As a toddler and young child, my son used to visit families with me to show them his artificial eye, and I wrote articles for various charity publications in an effort to provide a vision of the future for those struggling with the present.
Please ignore the detractors!! You are providing not only a worthwhile catharsis for yourself, but also shining a huge, bright light along the path ahead for others in similar situations and I wish you continued strength and humour to carry on. I will certainly be “following”!
From one ‘altered life’ mum to another thank you so much for your lovely comments. We sound like very similar people and mothers and I love how proactive you were in supporting others through their journeys. I only hope to help as much as you clearly have and would love to connect with you on Facebook if youre on there? C x
whatever we have is a gift from God, and we must be grateful and guard it. Although it is difficult but realize that this is our test and we must be patient and enthusiastic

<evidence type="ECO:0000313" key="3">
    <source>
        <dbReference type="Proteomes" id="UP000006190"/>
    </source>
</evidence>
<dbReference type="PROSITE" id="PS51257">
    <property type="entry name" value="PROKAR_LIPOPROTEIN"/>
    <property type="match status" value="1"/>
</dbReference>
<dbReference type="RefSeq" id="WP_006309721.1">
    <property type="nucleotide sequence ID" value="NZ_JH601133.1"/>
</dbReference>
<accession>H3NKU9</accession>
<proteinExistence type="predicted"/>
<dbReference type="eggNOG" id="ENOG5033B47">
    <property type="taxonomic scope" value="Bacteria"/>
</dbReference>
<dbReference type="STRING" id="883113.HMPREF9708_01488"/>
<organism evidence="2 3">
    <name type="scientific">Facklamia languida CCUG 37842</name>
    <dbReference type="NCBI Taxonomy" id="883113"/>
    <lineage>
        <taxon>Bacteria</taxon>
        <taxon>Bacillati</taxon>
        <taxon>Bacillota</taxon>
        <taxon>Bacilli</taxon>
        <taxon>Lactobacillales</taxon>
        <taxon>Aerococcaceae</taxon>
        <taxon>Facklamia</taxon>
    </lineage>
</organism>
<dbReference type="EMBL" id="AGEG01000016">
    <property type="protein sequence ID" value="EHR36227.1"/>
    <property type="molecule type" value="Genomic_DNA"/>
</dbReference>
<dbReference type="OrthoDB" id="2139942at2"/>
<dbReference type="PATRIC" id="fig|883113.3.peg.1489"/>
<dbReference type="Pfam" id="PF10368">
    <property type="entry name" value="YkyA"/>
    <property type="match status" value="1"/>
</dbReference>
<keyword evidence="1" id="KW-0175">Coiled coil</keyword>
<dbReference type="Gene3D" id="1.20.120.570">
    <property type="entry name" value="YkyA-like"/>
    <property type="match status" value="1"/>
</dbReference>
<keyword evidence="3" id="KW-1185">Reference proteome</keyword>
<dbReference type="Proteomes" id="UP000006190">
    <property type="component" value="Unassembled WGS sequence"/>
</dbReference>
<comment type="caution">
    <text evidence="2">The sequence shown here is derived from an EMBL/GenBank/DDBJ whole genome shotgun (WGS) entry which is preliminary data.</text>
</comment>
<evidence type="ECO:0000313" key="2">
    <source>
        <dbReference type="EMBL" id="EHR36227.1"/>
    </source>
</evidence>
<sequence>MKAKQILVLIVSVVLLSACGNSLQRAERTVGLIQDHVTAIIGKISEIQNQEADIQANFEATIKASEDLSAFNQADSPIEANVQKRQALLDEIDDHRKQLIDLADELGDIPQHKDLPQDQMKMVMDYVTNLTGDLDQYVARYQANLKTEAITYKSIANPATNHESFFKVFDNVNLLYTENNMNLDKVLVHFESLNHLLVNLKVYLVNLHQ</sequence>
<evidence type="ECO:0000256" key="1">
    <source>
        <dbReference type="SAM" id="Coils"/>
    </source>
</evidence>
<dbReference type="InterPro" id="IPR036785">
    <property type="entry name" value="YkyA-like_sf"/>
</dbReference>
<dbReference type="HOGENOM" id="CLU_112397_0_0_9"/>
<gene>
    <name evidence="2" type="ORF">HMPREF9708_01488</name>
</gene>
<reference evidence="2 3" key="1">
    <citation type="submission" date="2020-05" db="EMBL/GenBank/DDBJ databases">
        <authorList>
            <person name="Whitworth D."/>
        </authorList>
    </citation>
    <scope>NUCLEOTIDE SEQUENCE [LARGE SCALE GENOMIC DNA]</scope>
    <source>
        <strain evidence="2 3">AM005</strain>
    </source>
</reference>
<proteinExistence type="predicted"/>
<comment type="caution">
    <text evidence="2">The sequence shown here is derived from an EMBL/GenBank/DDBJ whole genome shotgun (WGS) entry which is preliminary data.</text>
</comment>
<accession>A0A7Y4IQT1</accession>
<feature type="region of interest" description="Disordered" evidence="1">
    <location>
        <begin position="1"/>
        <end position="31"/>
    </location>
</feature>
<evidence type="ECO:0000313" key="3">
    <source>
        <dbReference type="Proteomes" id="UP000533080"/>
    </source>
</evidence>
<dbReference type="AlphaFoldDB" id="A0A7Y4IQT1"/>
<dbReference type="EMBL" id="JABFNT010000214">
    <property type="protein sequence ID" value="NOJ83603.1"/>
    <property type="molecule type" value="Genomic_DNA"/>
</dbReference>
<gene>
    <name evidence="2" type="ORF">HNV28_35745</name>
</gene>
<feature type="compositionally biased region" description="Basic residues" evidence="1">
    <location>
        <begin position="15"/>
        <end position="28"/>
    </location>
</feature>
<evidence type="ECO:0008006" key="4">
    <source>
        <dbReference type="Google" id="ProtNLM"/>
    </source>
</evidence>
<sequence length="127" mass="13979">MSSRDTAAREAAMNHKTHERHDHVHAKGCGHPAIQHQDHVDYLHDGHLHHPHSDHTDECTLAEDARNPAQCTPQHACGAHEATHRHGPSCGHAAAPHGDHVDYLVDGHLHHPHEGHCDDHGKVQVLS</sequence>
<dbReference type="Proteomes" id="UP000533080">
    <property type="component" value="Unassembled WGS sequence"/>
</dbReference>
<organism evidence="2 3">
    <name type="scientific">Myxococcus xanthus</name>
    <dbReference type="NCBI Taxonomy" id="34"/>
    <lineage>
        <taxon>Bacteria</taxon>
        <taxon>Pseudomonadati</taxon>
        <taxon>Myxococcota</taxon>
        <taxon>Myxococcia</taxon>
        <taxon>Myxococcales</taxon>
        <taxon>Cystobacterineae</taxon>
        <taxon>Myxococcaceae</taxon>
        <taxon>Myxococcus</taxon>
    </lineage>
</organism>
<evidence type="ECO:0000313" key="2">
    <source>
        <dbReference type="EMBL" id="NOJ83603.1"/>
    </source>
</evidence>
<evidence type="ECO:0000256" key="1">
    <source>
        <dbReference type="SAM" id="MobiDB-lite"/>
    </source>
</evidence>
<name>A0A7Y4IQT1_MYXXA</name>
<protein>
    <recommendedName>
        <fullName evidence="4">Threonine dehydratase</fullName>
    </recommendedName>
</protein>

Thank you Sonya C x
Wow. This is very tough reading…..mainly because it resonates so well! Almost 12 months ago to the day I was sat in the Neonatal Unit sobbing “I’m sorry” to my husband following confirmation of our daughters rare chromosome disorder. What a year its been since! The biggest rollercoaster in the world has nothing on our ride i tell you!
Looking forward to delving into your altered but beautiful life! Thank you for taking the time to write it x
Thanks so much for your comment Lorraine. Knowing that other mums are feeling as lost as I was once gives me the motivation to keep writing. Much love to you and your altered life from me and mine C xx
I have only just come across your blog and I could have written this post! Different scenario as we were told at our 20 week scan that our little boy had Spina Bifida, but I spent the remaining half of my pregnancy working through the same things as you – guilt, grief, questioning why this and why us, guilt that his big brother would end up neglected. And, in complete honesty, the awful nights where I wished I’d never gotten pregnant.
I felt like the worst mummy in the world at the time, but they are valid and important things to work through, it’s such a huge thing to process. I’m so sorry you were met with negative responses; those people had no right to tell you how you should feel or react.
My beautiful boy is now 4 months old and doing really well. I think grappling through all those feelings and fears has made me even more sure that I can love him fiercely and completely, despite any challenges.
Much love to you and your boys, from me and mine x
I love your comment Catherine and I am so glad that you found some common feelings and comfort from my blog. I truly believe that in sharing our thoughts and feelings, we are just giving a voice to the unspoken pain of others as well Cx